The company has announced that its engineers took manual control of Google’s autonomous vehicles 341 times, having nearly been in 13 crashes between September 2014 and November 2015. Of the 341 incidents, 272 were caused by technology and system failure. The technical problems were established within itself, ranging from sensors malfunctioning to software issues. According to Google, this isn’t very troubling as they are focusing more on how the car makes quick decisions while on the road and making improvements to the software and hardware before going to market. The cars can currently recognize hand signals from traffics officers and think at speeds better than humans.
The state of California requires a special license and for Google to provide all information regarding how the cars will autonomously work in the real world for this innovation to be a success. Alongside this, manufacturers were requested to record and report every “disengagement” (incidents whereby human drivers had to take control of the wheel for safety reasons). Of which during the 14-month period Google cars did over 424,000 autonomous miles along with 341 disengagements. Google is making improvements slowly but surely with Chris Urmson, the project’s technical lead emphasizing Google needs to make the cars much safer than human drivers (over 90% of crashes kill over 30,000 people in the US each year).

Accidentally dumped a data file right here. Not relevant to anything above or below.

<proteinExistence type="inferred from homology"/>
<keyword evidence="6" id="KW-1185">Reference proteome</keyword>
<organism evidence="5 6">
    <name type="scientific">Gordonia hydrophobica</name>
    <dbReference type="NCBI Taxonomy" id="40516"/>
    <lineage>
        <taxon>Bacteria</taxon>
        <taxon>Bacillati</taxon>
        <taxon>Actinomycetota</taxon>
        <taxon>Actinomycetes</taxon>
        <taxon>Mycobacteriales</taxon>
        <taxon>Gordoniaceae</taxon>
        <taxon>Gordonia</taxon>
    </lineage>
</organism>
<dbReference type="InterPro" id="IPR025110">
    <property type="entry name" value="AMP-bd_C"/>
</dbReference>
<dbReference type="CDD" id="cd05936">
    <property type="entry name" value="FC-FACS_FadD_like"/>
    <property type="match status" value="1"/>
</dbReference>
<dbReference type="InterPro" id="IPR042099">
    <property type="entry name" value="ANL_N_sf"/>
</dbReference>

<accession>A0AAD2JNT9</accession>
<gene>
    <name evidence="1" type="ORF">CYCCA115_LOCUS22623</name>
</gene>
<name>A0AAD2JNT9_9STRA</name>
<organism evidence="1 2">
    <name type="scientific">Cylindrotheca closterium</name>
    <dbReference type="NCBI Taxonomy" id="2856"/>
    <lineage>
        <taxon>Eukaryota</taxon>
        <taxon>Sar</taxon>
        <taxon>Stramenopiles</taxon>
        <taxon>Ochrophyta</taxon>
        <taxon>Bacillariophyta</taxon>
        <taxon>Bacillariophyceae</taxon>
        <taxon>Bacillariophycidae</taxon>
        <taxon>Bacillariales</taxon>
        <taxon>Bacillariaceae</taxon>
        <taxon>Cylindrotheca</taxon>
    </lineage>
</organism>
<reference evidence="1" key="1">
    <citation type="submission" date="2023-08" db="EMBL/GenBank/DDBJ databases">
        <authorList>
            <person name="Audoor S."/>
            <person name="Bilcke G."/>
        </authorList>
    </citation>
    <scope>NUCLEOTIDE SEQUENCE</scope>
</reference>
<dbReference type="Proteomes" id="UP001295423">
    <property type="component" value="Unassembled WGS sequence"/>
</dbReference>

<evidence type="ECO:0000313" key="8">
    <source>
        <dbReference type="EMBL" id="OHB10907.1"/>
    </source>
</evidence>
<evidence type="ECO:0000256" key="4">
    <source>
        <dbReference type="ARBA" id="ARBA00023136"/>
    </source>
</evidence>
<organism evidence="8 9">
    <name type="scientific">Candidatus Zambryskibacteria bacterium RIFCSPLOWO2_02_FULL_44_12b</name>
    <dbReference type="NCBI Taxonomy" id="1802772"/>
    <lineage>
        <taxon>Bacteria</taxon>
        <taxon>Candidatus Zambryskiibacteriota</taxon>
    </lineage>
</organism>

So far the performance of the cars doesn’t quite demonstrate vehicle owners have the freedom to be “hands-free” from the wheel and peacefully have a cup of coffee while reading the daily newspaper on the way to work. A California-based campaign group insisted that self-driving cars still need a human behind the wheel. But for what it’s worth, Google said it is only ‘significant’ times when humans were forced to take over the wheel because of “a recklessly behaving road user” and 8 times they had to “disengage for incorrect behavior prediction of other traffic participants”.
A lot of work still needs to go into perfecting the automobile technology such as testing in weather tougher conditions and urban areas. Google has predicted the cars will be launched by 2020. While Google’s parent company Alpabet has reported to jump on the bandwagon of self-driving car technology into its own business end of this year.